How To Measure What Really Matters For Understanding

voice-of-process.png

Tuesday, 9.02pm

Sheffield, U.K.

A bad system will beat a good person every time. – W. Edwards Deming

I am not a fan of measuring and tracking things.

I might be at first – it’s interesting building a new system to log data, for example, but eventually the work gets tiresome and it’s easy to stop.

The thing is that is seems like an essential part of success.

The psychiatrist Raj Persaud in his book Motivation says you need three things in order to be successful – goals, resources and monitoring.

I don’t think he explains these in great detail – as to what exactly is meant by these terms.

Goals, for example, are problematic.

Are goals aspirational – things you hope to attain one day – like peace of mind?

Or are they specific and time-bound – like saving enough money for a house deposit in 9 months?

And what’s the difference between a goal and a target?

Let’s assume that you have a goal – however defined – what do you need in order to achieve it?

If you want to make lots of money but have no capital then is that a problem?

If you haven’t got the skills or experience to develop an app is your goal to be the next Microsoft realistic?

And then what exactly are you measuring?

If you’re counting money are you focusing on output rather than activity?

Revenue or profits are not going to go up just because you want them to.

Now the reason this issue is problematic is because you’ll find yourself in this situation again and again.

Every time you do a project you’ll need to figure out what your goal is, what you need to achieve it and how you are going to report on progress.

It’s very easy to do this the wrong way.

The wrong way starts by setting an arbitrary goal.

For example you decide that you’re going to blog daily and set a goal to write 1,000 words per day.

Is setting that goal enough – is the universe now going to move heaven and earth to make that happen?

Or are you going to have to allocate resources – allocate time for writing.

As Mary Heaton Vorse said “The art of writing is the art of applying the seat of the pants to the seat of the chair.”

If you’re also very dedicated then at the end of each writing day log how many words you’ve written and see if you’re on target and, if not, work harder.

That sounds entirely reasonable, doesn’t it?

But that approach which seems on the surface normal and sensible hides many problems.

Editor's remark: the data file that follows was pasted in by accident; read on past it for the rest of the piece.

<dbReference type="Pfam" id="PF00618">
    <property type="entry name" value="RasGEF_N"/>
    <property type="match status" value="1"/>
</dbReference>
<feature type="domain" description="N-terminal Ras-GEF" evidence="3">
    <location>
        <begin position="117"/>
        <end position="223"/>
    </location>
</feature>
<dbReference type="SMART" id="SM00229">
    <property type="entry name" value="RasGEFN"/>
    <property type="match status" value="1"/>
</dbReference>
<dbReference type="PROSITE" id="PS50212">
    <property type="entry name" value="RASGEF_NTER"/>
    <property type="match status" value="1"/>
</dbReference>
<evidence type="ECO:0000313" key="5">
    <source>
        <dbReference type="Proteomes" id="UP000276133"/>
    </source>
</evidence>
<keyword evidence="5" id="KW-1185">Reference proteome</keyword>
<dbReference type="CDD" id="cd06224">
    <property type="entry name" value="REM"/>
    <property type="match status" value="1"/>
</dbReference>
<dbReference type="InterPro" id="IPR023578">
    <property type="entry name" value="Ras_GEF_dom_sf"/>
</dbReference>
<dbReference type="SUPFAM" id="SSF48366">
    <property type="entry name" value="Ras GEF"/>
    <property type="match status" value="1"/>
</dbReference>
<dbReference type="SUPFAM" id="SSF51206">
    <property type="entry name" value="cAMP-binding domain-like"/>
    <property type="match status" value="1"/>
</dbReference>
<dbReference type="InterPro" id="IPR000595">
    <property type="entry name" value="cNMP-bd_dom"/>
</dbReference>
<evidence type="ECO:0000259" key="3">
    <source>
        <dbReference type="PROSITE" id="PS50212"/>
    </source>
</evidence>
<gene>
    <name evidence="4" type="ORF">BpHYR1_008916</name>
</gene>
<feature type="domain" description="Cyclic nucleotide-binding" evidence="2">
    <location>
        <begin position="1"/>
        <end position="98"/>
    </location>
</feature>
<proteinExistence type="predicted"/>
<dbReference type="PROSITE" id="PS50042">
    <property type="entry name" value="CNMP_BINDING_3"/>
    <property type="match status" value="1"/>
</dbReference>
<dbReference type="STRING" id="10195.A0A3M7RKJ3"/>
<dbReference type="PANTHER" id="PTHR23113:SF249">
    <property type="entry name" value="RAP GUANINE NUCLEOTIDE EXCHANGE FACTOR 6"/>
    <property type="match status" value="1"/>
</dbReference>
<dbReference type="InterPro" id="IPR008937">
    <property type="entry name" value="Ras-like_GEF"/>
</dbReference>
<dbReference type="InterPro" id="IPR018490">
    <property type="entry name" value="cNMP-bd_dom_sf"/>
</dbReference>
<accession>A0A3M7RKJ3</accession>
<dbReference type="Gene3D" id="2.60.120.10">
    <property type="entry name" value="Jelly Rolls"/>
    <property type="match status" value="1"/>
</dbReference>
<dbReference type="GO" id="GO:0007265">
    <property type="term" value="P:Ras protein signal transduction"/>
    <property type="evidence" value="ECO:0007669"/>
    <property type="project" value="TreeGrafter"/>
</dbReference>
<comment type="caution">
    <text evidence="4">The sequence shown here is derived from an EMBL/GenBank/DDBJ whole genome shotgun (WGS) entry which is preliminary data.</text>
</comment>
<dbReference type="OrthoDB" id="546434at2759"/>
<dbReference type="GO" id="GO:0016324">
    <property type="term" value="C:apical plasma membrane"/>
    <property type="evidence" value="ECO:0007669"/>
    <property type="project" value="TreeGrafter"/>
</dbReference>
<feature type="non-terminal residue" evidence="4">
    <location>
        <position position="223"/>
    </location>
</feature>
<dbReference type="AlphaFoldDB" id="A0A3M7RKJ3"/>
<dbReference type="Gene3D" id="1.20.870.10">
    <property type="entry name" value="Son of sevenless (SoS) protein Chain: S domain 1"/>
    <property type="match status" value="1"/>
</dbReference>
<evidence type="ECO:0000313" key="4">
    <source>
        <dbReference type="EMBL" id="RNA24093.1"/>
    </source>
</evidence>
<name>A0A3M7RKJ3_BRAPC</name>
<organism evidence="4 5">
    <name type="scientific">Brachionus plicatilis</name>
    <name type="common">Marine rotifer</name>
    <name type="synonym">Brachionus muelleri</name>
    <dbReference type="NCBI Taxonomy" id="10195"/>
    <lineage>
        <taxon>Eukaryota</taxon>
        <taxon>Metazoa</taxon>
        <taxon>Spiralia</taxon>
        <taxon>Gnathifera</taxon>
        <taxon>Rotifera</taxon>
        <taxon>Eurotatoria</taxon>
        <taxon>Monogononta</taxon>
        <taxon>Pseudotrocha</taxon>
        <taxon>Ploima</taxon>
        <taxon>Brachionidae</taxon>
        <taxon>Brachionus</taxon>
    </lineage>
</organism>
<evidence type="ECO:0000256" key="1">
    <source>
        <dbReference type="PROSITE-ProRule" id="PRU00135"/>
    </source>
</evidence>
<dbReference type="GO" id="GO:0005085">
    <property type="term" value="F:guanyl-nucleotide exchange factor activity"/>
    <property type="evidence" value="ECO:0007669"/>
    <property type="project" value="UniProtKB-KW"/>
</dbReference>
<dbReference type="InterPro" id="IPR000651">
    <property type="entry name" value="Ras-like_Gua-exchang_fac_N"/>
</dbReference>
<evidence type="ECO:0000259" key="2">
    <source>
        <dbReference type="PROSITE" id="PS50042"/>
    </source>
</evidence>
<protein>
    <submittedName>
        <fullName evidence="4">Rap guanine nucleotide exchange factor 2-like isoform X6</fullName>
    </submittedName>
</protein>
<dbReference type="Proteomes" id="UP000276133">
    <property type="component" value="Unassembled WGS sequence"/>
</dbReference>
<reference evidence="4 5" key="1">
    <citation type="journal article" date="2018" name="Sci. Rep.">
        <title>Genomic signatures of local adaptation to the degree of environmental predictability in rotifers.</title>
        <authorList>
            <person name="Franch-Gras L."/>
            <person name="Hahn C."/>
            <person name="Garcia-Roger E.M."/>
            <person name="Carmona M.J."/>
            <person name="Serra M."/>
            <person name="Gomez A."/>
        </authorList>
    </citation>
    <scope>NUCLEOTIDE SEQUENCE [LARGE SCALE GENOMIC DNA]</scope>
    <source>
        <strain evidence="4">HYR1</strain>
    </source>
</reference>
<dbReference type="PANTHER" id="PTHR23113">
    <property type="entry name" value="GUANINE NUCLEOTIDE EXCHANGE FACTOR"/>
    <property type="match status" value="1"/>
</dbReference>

The first thing is that you can set goals for yourself – that might be ok.

But if you’ve picked a goal that is not based on data – what happens when you keep failing to meet your goal?

Do you give up, work harder or change the goal?

If it’s not a goal you’ve picked – if it’s been assigned to you and, worse, if your income depends on meeting that goal what are you going to do?

This happens quite a lot with salespeople.

They are set an unachievable target which they sign up to because any salary is better than no salary.

Then, they either manage their numbers so they can hit their targets or work their time planning to fail and then leave to do the same thing in another role.

If you don’t find yourself agreeing with any of this you’re not alone – we are conditioned as a society to believe that goals are good and setting aspirational goals – stretch goals – is the way to motivate and improve.

It’s just that all too often the opposite happens.

So, what should you do if you really want to improve?

That starts with understanding what’s going on – by understanding the voice of the process.

Let’s go back to that blog example.

A few years ago I decided to write every day – when I could anyway.

That, I suppose, was a goal or a target.

I tried setting myself wordcount goals – a few hundred words, maybe 500.

But I quickly got bored and stopped counting.

The way I write and publish, however, means that isn’t a problem.

As the sources are all in text files we can use simple UNIX tools to analyse them.

It didn’t take much time at all to count the words in each post and chart them as shown in the picture above.

I’ve been lazy and drawn averages and upper and lower control lines rather than working them out – because you can see what’s going on pretty clearly.

For the first 300 or so posts the average word count was around 500 – with a peak of little over 1,000.

In the next 200 or so days the average is closer to 600, with the exception of an excitable period where the posts seem a little longer – I can’t remember why.

The point is that this data is the voice of my writing process.

It’s not being collected actively but it can easily be created from the process itself.

There’s no logging required.

This shows that I can write between 600 and 800 words in a sitting most of the time.

As measurements go that’s quite useful for understanding how my process works.

The same approach – getting measurements out of activity without manual logging is what makes devices like the Fitbit and Apple Watch a good idea.

And wouldn’t it be nice if you could do your day to day work and all the metrics could fall out of activity without you doing anything – so that you could understand what normal looks like?

Because the point is this – once you know what normal looks like you can work on your system and try to improve it.

And the improvements will show up in your measurements, not because you’re trying to achieve a target but because you’re working on the system.

Your improvements are coming from learning more about the system you’re a part of.

And, to end with another Deming quote: “Learning is not compulsory… neither is survival.”

Cheers,

Karthik Suresh

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